A couple of years ago I wrote about the ridiculous linguistic evidence put forward for the claim in the book 1421 that the Chinese fleet of 1421 reached the Americas. Well, things aren't getting any better. Not only have the 1421 people people not answered any of the criticism of their argument, but the new stuff on their web site is if anything even worse than the old.
The web site now includes an interactive map of British Columbia. The red dots represent putative pieces of evidence. Click on one and in theory (but only part of the time, in practice) a description of the evidence apears below. Clicking on the northernmost dot, which looks to be around Dease Lake, produces this:
Inuit = Yin uit (people from Yin) (Martin Tai).
My previous post dealt with the problems with this equation, but its location on the map really brings out the utter incompetence of these "researchers". The vicinity of the dot is not anywhere near Inuit territory. No part of British Columbia is Inuit territory, nor any part of the Yukon except for a strip in the far north, right along the Arctic Ocean. The nearest Inuit would be about 1,000km away. On the page devoted to linguistic evidence, however, the Inuit are said to be found in Vancouver, which is about 700km South of Dease Lake, not to mention nearly 2,000km from their actual location. We're supposed to take seriously the geographical claims of people who haven't a clue as to where the Inuit live and can't tell the difference between Vancouver and Dease Lake?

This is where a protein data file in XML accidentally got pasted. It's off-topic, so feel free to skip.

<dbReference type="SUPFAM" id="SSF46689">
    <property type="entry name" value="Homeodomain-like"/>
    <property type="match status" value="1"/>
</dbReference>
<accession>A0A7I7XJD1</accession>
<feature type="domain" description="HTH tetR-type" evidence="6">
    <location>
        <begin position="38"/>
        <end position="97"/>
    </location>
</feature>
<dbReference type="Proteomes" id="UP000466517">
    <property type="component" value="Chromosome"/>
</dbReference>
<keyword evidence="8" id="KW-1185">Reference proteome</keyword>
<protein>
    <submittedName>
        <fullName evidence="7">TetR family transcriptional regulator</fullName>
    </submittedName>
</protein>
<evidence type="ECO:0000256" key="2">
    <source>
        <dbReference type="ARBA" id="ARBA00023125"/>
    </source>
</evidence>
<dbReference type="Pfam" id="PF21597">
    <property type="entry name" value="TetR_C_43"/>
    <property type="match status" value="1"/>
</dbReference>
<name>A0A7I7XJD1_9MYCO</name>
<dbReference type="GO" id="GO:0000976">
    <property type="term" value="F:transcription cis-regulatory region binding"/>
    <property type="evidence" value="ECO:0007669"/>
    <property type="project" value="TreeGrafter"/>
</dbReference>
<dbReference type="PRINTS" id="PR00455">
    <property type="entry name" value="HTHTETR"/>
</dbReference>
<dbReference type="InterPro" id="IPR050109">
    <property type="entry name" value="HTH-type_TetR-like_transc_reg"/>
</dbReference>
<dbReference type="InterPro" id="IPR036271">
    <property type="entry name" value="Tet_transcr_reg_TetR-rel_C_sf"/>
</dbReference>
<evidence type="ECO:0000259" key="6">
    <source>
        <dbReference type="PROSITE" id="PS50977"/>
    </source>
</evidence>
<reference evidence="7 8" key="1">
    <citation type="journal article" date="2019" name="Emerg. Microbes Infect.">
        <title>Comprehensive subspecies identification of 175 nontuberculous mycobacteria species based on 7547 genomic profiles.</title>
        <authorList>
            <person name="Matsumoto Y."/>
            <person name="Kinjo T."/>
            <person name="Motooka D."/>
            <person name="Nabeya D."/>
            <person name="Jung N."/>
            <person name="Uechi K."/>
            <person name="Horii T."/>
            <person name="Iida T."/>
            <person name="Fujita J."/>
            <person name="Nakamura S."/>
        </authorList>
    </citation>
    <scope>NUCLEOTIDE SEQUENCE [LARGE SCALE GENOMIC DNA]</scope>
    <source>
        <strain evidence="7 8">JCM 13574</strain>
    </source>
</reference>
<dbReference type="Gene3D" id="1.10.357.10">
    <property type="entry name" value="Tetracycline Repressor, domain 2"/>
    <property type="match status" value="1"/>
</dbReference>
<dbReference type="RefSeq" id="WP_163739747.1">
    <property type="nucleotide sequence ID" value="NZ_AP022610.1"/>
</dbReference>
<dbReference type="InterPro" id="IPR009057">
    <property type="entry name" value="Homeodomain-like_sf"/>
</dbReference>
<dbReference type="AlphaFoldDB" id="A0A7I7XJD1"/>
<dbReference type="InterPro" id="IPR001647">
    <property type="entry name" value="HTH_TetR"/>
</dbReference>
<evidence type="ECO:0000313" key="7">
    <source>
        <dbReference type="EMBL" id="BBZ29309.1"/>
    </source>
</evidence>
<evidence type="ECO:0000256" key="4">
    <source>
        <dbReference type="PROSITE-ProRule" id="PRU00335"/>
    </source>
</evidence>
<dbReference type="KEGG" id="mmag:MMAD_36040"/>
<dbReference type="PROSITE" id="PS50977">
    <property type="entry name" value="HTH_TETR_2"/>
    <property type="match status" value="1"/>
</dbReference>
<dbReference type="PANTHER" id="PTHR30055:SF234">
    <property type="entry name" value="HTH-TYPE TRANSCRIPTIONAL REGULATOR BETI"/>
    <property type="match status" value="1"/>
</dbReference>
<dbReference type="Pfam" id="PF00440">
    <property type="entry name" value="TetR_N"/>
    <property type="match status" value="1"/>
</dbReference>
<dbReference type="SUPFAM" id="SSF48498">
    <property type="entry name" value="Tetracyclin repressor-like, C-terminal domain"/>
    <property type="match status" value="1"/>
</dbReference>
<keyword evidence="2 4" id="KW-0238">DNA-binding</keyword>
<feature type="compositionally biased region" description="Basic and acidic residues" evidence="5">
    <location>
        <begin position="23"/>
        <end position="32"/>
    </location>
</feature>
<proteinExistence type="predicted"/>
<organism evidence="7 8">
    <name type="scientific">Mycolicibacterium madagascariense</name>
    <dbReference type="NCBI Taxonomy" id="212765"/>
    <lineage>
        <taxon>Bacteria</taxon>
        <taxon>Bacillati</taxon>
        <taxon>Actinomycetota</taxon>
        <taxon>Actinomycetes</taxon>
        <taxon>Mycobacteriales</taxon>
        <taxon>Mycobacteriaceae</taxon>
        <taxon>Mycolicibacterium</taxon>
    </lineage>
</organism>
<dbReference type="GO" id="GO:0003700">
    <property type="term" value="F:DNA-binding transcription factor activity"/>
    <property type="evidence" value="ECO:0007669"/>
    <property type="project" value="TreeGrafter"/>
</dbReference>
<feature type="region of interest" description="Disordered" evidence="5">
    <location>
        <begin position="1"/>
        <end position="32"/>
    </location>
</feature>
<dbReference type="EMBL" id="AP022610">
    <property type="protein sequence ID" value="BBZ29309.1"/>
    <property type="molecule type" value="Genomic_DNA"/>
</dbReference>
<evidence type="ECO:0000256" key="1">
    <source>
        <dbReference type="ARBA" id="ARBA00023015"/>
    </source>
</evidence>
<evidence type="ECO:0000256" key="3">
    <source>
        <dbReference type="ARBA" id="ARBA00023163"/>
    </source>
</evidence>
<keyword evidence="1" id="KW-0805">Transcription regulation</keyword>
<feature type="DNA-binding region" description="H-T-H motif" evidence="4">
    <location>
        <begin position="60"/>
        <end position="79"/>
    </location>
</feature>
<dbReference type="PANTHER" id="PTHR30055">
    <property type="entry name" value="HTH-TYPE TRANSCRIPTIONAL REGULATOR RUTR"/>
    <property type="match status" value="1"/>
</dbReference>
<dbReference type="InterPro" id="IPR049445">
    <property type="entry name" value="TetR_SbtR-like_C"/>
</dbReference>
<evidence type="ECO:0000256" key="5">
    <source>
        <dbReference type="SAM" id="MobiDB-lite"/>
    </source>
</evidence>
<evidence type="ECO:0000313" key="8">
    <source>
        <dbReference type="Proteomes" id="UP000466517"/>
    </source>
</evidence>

P.S.: There's a web site devoted to debunking 1421. Check out 1421exposed.Posted by Bill Poser at May 19, 2006 08:40 PM